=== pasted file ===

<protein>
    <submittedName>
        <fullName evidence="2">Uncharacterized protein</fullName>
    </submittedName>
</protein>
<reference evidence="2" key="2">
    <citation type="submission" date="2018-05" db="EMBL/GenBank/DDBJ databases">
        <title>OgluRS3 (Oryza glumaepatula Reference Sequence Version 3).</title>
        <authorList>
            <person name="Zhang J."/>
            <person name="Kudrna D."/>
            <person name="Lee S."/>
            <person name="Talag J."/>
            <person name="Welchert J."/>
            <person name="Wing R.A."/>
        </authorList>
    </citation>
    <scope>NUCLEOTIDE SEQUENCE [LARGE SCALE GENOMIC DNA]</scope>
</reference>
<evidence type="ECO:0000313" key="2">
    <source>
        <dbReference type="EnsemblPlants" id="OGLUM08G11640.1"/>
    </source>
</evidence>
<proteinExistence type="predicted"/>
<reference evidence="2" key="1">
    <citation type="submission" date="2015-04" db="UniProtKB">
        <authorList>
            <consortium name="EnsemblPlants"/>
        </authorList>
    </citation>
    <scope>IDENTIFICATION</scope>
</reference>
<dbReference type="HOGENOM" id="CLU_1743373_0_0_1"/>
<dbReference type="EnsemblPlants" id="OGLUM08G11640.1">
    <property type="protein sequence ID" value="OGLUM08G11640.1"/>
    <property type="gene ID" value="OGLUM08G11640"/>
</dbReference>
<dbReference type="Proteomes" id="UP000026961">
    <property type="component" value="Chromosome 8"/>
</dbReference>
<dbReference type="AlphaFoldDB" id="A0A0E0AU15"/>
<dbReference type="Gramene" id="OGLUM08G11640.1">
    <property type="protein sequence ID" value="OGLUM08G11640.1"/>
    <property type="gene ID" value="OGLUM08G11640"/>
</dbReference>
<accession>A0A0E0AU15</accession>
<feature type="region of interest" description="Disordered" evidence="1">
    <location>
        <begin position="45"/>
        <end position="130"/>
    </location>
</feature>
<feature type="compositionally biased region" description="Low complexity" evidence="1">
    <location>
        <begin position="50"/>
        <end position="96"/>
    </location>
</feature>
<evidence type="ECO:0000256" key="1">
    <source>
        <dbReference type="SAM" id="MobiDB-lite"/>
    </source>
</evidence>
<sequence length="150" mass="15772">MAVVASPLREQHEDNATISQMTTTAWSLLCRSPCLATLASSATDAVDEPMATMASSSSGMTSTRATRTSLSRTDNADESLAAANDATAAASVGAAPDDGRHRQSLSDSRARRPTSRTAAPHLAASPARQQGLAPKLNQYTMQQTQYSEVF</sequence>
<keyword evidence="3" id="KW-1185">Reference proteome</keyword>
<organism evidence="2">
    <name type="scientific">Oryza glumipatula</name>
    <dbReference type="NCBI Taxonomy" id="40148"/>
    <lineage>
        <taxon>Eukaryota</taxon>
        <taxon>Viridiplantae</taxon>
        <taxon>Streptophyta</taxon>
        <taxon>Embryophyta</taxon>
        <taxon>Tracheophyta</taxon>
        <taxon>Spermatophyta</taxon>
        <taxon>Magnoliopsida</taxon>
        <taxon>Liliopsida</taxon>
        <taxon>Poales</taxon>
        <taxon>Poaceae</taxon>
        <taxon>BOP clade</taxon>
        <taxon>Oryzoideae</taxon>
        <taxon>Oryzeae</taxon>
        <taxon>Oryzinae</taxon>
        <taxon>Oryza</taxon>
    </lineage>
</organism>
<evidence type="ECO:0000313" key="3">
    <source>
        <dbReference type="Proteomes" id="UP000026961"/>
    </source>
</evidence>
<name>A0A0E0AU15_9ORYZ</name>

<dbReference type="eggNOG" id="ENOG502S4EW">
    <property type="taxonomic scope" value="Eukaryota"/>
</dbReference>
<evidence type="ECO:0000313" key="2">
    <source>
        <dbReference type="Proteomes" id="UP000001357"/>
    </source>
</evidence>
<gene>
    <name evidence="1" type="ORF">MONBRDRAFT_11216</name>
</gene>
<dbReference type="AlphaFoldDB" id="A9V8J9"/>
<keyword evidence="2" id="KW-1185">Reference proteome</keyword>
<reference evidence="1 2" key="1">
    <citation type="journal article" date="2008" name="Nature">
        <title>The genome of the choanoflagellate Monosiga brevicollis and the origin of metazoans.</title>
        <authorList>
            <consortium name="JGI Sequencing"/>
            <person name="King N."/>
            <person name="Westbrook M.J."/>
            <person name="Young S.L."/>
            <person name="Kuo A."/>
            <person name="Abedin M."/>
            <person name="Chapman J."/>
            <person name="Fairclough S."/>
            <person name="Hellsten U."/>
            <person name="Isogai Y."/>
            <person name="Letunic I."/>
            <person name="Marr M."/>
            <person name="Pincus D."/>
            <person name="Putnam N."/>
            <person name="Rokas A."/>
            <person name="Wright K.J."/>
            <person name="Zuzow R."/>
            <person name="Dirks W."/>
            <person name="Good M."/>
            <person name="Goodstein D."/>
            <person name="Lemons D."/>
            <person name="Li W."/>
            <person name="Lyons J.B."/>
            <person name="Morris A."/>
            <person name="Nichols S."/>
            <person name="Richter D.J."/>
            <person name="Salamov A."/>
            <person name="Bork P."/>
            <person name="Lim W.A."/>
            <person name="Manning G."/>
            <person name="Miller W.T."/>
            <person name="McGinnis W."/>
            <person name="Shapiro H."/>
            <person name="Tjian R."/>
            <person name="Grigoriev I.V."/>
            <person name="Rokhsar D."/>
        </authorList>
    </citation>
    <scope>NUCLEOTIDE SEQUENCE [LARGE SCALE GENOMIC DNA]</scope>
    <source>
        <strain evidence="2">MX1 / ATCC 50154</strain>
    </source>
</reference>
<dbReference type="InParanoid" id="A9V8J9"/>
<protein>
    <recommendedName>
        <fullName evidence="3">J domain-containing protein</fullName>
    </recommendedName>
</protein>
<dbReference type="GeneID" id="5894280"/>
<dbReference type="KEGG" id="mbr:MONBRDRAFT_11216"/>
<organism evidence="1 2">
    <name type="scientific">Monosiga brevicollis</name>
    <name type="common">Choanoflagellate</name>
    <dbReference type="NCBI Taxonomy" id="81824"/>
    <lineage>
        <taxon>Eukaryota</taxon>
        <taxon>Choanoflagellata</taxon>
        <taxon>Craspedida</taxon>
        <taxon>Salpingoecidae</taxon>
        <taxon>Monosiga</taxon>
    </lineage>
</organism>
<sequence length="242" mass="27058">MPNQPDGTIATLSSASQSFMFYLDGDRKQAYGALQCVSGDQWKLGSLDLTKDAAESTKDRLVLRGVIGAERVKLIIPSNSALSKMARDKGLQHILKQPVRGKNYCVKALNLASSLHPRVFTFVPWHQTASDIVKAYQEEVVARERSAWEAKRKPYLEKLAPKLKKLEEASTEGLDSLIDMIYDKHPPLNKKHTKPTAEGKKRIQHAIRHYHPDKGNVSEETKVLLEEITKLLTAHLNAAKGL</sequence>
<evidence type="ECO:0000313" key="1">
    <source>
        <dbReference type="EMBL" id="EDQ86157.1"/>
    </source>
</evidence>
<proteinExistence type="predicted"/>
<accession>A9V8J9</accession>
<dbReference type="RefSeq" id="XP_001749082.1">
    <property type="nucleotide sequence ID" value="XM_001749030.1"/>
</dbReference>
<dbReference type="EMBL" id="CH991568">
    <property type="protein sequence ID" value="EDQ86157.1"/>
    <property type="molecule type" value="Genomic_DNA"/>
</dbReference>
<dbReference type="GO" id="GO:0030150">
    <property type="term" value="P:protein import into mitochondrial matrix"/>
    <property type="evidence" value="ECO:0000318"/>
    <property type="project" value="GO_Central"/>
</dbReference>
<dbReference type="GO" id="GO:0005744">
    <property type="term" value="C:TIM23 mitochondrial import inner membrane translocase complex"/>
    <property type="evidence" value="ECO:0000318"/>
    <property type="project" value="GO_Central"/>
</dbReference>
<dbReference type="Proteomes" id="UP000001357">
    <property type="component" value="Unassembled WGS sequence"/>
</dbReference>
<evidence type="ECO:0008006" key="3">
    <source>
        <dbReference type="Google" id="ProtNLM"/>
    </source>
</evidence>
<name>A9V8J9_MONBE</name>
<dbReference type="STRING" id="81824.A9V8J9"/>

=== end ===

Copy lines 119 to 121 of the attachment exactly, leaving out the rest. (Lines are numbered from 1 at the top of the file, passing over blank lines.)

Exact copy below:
            <person name="Hellsten U."/>
            <person name="Isogai Y."/>
            <person name="Letunic I."/>